Forum for Science, Industry and Business

Sponsored by:     3M 
Search our Site:

 

Study finds limiting work hours for surgical residents enhances training

19.09.2007
Although work-hour restrictions may improve well-being of residents, it may make the job harder for faculty members

Contrary to concerns that restricting work hours for surgical residents negatively affects the quality of patient care or the residents’ education, a study in the September issue of the Journal of the American College of Surgeons found that limiting work hours does not compromise education or the quality of care. In addition, the study found that the new model improved overall teaching effectiveness and increased the amount of operating room experience that residents receive.

However, researchers concluded that duty-hour restrictions could amplify job dissatisfaction and work hours among faculty and necessitate an increase in physician assistant and nurse staffing.

Four years ago, the Accreditation Council for Graduate Medical Education (ACGME) mandated the “Common Duty Hours Standard,” which required a dramatic redesign of the country's resident training programs. Among the key requirements were to limit resident work hours to no more than 80 hours per week averaged over a four-week period, restrict shifts to 30 hours, and permit at least a 10-hour rest period in between shifts. As a result of the mandate, many surgical educators were prompted to rethink their programs' organizational structures to adhere to the new requirements.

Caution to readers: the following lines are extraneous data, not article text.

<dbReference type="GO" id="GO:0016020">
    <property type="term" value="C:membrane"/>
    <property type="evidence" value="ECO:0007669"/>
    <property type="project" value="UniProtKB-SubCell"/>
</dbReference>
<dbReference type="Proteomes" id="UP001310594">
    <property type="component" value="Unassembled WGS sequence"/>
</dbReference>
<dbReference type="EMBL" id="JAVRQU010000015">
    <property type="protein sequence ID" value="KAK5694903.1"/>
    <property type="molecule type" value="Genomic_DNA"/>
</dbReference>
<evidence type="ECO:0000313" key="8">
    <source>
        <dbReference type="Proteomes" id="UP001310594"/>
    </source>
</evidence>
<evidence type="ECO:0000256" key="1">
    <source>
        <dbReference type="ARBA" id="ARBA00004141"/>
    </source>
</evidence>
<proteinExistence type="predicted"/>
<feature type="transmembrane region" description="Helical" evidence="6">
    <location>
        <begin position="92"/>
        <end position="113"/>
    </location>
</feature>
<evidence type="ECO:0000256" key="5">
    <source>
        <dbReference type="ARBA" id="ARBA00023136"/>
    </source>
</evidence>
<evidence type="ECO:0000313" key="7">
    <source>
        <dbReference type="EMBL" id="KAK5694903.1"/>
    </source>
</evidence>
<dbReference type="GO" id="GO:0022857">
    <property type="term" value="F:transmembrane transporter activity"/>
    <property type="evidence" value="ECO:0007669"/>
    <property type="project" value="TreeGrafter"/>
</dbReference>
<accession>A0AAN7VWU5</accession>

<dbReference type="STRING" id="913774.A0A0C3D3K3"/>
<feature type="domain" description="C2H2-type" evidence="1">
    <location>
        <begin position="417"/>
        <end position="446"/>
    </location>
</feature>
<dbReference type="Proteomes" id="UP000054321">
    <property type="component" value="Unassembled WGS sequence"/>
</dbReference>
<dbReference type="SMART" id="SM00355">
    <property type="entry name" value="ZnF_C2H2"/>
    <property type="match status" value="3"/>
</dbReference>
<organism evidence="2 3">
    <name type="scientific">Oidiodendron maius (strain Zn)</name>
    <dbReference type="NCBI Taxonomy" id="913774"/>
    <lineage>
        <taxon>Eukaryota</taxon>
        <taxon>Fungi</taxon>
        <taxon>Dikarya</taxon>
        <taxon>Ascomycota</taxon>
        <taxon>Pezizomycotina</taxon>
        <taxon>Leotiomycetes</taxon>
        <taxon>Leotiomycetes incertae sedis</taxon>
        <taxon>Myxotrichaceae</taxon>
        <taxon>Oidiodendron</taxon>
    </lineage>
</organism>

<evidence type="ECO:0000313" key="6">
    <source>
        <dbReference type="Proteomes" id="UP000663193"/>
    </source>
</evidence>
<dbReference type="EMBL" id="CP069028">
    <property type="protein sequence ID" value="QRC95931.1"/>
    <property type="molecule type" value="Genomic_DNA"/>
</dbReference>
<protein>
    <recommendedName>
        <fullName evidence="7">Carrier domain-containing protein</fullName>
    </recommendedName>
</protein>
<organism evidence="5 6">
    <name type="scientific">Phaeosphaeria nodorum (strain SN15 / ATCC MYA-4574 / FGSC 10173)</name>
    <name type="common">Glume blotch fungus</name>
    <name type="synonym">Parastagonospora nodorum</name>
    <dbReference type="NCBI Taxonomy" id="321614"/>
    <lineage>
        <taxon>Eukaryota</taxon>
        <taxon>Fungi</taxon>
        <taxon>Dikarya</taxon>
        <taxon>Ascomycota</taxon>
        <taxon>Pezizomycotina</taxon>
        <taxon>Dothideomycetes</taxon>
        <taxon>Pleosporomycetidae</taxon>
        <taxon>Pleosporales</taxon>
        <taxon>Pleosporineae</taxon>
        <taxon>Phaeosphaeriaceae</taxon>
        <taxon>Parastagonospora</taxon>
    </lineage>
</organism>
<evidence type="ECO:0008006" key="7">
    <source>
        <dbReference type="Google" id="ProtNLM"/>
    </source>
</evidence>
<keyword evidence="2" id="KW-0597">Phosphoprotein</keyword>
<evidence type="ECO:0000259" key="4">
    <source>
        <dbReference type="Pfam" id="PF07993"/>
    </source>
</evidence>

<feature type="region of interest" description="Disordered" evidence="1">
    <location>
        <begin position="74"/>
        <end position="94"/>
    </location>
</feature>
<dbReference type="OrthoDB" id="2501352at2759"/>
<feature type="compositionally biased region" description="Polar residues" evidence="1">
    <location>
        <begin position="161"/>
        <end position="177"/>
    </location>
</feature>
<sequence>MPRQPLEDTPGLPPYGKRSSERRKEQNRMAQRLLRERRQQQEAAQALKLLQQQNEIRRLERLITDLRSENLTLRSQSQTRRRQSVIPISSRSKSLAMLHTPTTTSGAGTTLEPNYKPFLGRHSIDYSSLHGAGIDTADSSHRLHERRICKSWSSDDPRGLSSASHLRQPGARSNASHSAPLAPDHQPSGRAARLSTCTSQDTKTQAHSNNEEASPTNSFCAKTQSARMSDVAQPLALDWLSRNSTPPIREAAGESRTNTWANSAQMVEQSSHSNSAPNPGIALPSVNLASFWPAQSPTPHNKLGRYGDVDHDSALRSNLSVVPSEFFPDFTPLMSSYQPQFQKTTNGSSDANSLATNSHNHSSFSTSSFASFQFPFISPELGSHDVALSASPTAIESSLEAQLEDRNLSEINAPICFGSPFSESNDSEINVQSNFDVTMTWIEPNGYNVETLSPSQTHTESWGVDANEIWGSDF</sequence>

"These findings cannot be ignored. In this environment, limits on duty hours require us to reorganize our residency programs to promote high-quality education, safe patient care, and resident well-being and to carefully monitor the results of this reorganization to be sure that all of these requirements are being satisfied," Joseph R. Schneider, MD, FACS and lead author of the study, said.

The study, “Implementation and Evaluation of a New Surgical Residency Model,” which was conducted by the department of surgery at the Northwestern University Feinberg School of Medicine, involved the four core hospitals that make up the school's McGaw Medical Center. This new model included a mixture of apprenticeship, small team, and night-float models. The study evaluated the impact of their reengineered residency program and scheduling structure.